One would not think it would be necessary to remind ourselves occasionally of the awesome destructive potential of nuclear weapons. How could we forget?
But citizens of a certain age remember when the possibility of sudden destruction and death, delivered via intercontinental ballistic missile, occupied a worrisome share of our national and individual psyches.
Private citizens built bomb shelters, public schools developed courses on how to radiation-proof a home, and municipalities designated the locations of public fallout shelters.
Hiroshima was the baseline for nuclear holocaust. On Aug. 6, 1945, a single B-29 flying at 31,000 feet dropped a single bomb, which exploded 1,900 feet above the city. Some 80,000 people were killed almost immediately by the blast and resulting firestorm. Many more died later from radiation poisoning. Five square miles of the city were flattened.
The impressive destruction of Hiroshima — and of Nagasaki a few days later — occurred at the end of the most destructive war in history and in the context of other bombing raids that killed as many or more. The Tokyo firebombing of March 9, 1945, killed more than 100,000 people.
But Hiroshima changed everything. The tone was set for a generation, and what I’ll call the “duck and cover” era began. The message of this period was that nuclear destruction could rain down at any moment.
Dozens of movies, TV shows and books dramatized the threat of nuclear holocaust and depicted the post-apocalyptic world. In November 1983, a hundred million Americans watched “The Day After,” a depiction of a full-blown nuclear exchange between the U.S. and the Soviet Union.
And then we sort of forgot about it. After the Soviet Union fell in the early ’90s, the nuclear tensions of several decades diminished and nuclear arsenals were reduced over time.
Nevertheless, nine countries still possess more than 15,000 nuclear warheads, each of which is many times more powerful than the modest 15 kilotons exploded over Hiroshima.
Should we be more worried about this than we appear to be? Yes. Beneath the deafening clamor of the world’s many current problems, the threat of nuclear annihilation hums so persistently in the background that we can easily forget that it’s there.
But world conditions are making the unthinkable not only possible or likely but maybe even inevitable. Two nuclear powers — China and Russia — are showing signs of increased aggression at a time when the U.S. may be pulling back. Rogue and unstable nuclear states — North Korea and Pakistan — have indicated a willingness to use nuclear weapons. Non-state interests pose a nuclear threat, as well.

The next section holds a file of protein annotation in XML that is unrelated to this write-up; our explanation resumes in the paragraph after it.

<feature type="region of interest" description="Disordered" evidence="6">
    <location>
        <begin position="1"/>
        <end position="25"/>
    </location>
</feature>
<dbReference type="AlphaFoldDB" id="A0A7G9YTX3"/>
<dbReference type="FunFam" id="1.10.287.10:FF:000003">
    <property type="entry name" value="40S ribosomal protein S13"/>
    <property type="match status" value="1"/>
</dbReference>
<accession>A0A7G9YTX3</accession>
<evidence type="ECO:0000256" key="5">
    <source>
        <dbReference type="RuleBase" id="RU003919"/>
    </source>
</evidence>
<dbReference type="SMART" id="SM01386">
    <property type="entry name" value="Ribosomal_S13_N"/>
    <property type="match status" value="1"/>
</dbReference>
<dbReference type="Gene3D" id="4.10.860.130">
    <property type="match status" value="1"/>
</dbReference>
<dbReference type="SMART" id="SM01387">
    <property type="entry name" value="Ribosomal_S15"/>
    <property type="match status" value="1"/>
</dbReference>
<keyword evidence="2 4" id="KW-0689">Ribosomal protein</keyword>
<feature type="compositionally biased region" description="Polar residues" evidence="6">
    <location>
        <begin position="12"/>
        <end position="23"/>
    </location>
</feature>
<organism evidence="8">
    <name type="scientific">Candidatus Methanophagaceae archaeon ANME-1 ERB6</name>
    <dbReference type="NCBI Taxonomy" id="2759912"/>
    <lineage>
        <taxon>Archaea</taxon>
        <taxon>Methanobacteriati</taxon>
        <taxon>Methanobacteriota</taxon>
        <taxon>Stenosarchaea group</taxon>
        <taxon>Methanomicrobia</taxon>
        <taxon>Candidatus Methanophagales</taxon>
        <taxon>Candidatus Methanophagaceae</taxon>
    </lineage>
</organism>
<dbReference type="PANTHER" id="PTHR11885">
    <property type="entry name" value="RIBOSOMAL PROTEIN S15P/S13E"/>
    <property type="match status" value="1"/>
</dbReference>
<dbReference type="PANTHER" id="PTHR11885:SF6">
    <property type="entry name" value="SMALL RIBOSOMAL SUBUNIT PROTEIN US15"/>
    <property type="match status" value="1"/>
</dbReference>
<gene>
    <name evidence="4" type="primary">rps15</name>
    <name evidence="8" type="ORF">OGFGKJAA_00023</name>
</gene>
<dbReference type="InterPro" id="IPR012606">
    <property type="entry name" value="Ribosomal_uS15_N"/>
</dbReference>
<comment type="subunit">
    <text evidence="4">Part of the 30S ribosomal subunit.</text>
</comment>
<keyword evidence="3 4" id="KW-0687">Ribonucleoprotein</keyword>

Climate change is already making resources scarcer in some areas, and increasing competition is sure to increase tensions. Institutions and power arrangements that tended to maintain stability — for good or ill — have broken down.
Our culture has acclimated to considerable brutality, and we’re increasingly inclined to depersonalize other races and religions, just as we did the Japanese before Hiroshima.
Further, the U.S. has elected a president with a casual attitude toward nuclear proliferation.
He has said that the U.S. should “greatly strengthen and expand its nuclear capability.” He has suggested that Japan and South Korea may need to develop their own weapons, and even Saudi Arabia, a development that — along with the abrogation of the nuclear deal — would give the Iranians a reason to develop nuclear weapons of their own.
If it turns into an arms race, Trump has said, “Let it be an arms race.” The U.S. will “outmatch them at every pass and outlast them all.”
Unfortunately, in a nuclear exchange, there is no such thing as “outlasting” them.
The conditions are ripe for a devastating nuclear blast, or many of them. Trump did not create these conditions; in some respects the conditions created Donald Trump.
To an extent, his attitudes toward the nuclear threat, as well as climate change — two ominous backdrops to life on Planet Earth — reflect those of many of us: We know they’re out there, but it’s more comfortable not to think about them very much or to pretend that they don’t exist.
John M. Crisp, an op-ed columnist for Tribune News Service, teaches in the English Department at Del Mar College in Corpus Christi, Texas. Reach him by email at email@example.com.